The biggest mistake conglomerate brands have made when setting up online stores on Tmall, the Alibaba owned B2C retailer, is treating it as China's version of Amazon, according to Tom Birtwhistle, senior manager of digital strategy with PwC Hong Kong.
Speaking at the unveiling of a report titled Ecommerce in China—The Future is Already Here yesterday in Hong Kong, Birtwhistle said Chinese consumers use Tmall as a search and discovery engine for products, much in the same way Western consumers use Google.
"Since consumers are beginning their consumer journey on the Tmall platform, they want much more than product information," said Birtwhistle. "They want to be entertained.They are using online shopping much like offline shopping in [expecting] social and lifestyle experience."
PwC's Total Retail 2017 survey shows that 97 percent of Chinese online shoppers use Tmall, while 61 percent said they start their product search on Tmall. In comparison, only 39 percent of global consumers use Amazon in the same way.
Birtwhistle said blurring of the lines between engagement and commercial on online retail platforms is what drove Alibaba to livestream eight hours of fashion shows on Tmall during the Singles' Day sales last year.
Meanwhile, imported food presents another opportunity for grocery sales online, with the emergence of cross-border ecommerce. PwC's survey shows that 62 percent of Chinese consumers prefer to shop for groceries online, while food safety issue is a huge motivator for Chinese consumers to buy imported products.
A Mintel study released earlier this year revealed that one out of three Chinese consumers who shopped for imported goods bought food products from Australia and New Zealand due to the safety and high quality reputation from these two countries.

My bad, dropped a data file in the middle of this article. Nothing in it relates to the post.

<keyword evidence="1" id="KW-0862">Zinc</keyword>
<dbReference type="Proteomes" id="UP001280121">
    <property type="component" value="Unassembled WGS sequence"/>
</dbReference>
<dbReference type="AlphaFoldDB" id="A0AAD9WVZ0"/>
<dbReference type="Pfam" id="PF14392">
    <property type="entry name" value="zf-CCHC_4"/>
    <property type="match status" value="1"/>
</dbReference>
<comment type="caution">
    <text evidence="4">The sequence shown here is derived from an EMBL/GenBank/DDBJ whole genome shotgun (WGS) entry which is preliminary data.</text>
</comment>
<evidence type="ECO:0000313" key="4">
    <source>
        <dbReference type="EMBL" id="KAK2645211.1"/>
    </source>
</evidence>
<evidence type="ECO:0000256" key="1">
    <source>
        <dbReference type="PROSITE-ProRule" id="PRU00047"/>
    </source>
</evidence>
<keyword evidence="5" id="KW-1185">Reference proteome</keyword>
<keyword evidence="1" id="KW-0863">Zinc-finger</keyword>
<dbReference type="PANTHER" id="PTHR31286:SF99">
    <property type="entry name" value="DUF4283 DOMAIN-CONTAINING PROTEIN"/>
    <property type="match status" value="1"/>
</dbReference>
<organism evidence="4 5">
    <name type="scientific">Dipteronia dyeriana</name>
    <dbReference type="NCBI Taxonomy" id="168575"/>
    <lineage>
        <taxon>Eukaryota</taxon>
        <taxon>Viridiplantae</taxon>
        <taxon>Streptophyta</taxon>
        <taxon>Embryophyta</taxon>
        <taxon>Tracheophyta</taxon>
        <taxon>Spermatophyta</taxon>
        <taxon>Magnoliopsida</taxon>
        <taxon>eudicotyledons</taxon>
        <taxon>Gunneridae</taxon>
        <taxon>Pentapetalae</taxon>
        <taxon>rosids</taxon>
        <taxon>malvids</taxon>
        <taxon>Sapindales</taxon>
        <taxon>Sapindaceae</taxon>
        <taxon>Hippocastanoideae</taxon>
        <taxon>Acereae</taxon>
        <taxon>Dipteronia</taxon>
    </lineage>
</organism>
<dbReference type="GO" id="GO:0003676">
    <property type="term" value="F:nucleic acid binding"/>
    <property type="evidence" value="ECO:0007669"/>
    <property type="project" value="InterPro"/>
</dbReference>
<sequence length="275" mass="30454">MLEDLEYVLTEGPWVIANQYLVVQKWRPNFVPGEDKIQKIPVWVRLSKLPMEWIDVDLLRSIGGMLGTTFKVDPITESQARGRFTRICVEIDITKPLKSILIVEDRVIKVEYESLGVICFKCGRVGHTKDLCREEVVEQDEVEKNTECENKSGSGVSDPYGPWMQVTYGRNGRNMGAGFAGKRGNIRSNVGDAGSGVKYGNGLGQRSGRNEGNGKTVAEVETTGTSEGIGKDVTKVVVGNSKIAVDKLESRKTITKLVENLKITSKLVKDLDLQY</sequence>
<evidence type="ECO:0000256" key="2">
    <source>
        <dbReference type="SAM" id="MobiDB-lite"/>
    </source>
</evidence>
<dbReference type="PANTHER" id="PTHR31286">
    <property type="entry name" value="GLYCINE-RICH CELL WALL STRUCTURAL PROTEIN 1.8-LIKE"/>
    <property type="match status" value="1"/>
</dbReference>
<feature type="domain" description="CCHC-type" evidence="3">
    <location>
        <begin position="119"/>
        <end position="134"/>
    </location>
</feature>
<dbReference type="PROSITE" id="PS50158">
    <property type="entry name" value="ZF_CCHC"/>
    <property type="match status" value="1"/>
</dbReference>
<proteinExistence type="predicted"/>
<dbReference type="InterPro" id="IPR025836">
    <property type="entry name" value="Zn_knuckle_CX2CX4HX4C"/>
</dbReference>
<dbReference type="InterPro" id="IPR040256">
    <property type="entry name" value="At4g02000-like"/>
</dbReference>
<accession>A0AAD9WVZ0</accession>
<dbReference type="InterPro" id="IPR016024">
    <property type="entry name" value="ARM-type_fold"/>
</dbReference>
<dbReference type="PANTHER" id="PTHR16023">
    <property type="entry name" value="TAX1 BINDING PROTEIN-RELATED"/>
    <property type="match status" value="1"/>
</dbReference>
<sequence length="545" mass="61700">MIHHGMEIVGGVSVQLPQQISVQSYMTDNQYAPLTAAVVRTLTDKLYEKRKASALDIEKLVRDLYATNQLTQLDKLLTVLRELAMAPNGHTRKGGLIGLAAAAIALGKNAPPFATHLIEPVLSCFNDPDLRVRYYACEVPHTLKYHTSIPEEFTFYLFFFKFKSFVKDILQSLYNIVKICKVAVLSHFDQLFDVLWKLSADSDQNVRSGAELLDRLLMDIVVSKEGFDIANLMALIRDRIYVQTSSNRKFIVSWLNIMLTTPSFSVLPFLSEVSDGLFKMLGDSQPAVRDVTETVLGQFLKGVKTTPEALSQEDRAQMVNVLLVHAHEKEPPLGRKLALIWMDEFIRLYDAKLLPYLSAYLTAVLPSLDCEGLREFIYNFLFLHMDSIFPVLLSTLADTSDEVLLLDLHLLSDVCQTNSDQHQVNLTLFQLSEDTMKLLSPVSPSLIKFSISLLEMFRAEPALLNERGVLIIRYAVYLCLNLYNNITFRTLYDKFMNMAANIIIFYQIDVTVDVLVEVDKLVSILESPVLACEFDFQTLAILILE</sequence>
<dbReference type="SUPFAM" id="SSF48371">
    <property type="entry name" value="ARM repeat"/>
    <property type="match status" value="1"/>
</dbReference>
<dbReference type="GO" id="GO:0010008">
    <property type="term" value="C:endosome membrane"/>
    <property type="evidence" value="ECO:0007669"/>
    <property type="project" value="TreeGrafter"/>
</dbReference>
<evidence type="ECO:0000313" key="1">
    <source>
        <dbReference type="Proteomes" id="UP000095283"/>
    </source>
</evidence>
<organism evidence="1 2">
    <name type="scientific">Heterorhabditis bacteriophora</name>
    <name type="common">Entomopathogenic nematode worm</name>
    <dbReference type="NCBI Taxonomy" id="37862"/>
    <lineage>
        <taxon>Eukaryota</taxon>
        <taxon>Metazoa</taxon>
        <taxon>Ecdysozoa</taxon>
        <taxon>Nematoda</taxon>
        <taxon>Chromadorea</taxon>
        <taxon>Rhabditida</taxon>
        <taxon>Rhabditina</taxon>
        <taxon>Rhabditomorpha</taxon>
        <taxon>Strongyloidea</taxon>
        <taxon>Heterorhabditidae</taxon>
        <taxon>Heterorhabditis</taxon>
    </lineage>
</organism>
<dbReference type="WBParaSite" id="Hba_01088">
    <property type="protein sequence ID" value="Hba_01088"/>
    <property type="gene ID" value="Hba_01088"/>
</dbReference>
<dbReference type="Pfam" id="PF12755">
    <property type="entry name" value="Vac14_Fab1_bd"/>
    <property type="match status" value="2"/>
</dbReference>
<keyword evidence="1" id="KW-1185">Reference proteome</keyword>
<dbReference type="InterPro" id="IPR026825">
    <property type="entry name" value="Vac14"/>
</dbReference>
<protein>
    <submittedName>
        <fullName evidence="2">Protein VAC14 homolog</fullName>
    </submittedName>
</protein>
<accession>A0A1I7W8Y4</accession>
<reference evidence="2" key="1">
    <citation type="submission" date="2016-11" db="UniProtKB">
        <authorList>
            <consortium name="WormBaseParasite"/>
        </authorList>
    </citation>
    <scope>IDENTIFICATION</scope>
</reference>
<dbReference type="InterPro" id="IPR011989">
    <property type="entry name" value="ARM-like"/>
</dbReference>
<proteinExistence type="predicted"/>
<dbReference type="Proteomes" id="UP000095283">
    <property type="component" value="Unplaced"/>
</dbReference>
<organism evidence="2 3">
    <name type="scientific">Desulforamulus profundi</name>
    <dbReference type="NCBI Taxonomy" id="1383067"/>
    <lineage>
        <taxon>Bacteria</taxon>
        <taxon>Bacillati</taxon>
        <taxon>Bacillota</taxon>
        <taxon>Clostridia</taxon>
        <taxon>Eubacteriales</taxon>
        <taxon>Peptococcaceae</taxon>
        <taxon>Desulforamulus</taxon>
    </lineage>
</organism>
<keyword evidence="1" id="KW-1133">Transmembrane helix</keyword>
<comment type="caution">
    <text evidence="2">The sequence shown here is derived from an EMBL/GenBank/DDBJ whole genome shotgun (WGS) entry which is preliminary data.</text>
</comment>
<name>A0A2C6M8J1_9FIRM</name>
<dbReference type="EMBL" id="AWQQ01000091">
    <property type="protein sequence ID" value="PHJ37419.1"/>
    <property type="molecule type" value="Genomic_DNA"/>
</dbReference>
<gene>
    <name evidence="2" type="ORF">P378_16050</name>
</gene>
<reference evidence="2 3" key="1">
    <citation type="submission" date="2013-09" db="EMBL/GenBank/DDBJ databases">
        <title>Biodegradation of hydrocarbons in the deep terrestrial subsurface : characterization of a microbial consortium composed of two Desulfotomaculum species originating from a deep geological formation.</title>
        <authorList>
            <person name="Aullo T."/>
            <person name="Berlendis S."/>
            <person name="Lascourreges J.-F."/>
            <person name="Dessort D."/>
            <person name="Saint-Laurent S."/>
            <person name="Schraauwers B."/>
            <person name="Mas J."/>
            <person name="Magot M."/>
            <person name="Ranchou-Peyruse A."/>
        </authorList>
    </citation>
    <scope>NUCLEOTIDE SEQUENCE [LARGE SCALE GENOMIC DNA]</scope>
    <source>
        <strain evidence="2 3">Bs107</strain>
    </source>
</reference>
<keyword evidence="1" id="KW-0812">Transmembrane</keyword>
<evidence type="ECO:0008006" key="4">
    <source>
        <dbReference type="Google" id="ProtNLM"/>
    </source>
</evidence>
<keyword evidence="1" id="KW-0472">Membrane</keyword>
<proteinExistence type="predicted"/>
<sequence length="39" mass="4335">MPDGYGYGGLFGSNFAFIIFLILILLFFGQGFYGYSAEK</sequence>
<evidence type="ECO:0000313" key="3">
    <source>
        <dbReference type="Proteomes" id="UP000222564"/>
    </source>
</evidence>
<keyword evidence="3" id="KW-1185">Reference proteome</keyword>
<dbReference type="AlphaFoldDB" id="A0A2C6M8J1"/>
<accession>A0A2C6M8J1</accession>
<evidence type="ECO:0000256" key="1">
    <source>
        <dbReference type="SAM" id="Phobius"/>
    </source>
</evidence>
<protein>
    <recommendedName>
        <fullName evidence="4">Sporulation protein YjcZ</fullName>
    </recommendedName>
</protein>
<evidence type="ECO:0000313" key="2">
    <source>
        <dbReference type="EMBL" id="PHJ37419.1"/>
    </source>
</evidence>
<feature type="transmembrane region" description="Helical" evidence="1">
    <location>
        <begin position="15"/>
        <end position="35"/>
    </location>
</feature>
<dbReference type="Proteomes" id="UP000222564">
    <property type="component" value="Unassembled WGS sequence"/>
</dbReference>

"Globally, online grocery has been very challenging proposition, but it is much more attractive and has a bigger potential in China," said Birtwhistle. At least six Australian food brands, including Devondale and Blackmores, have set up stores on Tmall.
"The only reason it is different than before is now they can do it without setting a physical store, and without a Chinese entity," he said. "This allows them to enter the China market much quicker, with a much lower investment profile compared to what they have been able to do five or 10 years ago." He added that blockchain technology has been used by some food and luxury brands to enable tracing of products all the way from production through the supply chain to the end consumer in order to guarantee authencity and safety.
In Hong Kong, 2016 was the most difficult out of the last seven years for retail, with an 8 percent decrease in sales. However, Michael Cheng, retail and consumer leader with PwC Asia Pacific and Hong Kong/China, said retailers can expect the market to bottom out in 2017 and recover gradually, with better economic prospects and a rebound in the number of mainland tourists. The value of total retail sales in March this year increased by 3.1 percent year-over-year, marking the first increase after 24 months of continuous declines since March 2015.